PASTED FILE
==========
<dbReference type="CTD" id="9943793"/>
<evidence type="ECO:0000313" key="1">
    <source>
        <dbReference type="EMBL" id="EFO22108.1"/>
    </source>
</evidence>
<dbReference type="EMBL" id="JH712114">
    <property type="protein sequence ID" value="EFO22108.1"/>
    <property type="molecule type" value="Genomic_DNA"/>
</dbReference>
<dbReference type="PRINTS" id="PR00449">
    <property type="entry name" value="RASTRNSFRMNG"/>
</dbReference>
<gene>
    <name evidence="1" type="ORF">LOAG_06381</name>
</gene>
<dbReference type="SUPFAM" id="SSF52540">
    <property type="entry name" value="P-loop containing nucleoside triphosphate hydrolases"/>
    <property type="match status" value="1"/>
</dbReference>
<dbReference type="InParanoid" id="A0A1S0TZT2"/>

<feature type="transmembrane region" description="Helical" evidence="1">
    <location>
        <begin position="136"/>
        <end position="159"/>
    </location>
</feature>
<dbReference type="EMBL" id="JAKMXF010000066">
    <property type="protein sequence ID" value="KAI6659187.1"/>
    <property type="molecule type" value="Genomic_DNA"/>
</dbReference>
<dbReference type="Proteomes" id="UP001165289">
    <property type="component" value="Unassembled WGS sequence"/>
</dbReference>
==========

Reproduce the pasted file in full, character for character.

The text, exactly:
<dbReference type="CTD" id="9943793"/>
<evidence type="ECO:0000313" key="1">
    <source>
        <dbReference type="EMBL" id="EFO22108.1"/>
    </source>
</evidence>
<dbReference type="EMBL" id="JH712114">
    <property type="protein sequence ID" value="EFO22108.1"/>
    <property type="molecule type" value="Genomic_DNA"/>
</dbReference>
<dbReference type="PRINTS" id="PR00449">
    <property type="entry name" value="RASTRNSFRMNG"/>
</dbReference>
<gene>
    <name evidence="1" type="ORF">LOAG_06381</name>
</gene>
<dbReference type="SUPFAM" id="SSF52540">
    <property type="entry name" value="P-loop containing nucleoside triphosphate hydrolases"/>
    <property type="match status" value="1"/>
</dbReference>
<dbReference type="InParanoid" id="A0A1S0TZT2"/>

<feature type="transmembrane region" description="Helical" evidence="1">
    <location>
        <begin position="136"/>
        <end position="159"/>
    </location>
</feature>
<dbReference type="EMBL" id="JAKMXF010000066">
    <property type="protein sequence ID" value="KAI6659187.1"/>
    <property type="molecule type" value="Genomic_DNA"/>
</dbReference>
<dbReference type="Proteomes" id="UP001165289">
    <property type="component" value="Unassembled WGS sequence"/>
</dbReference>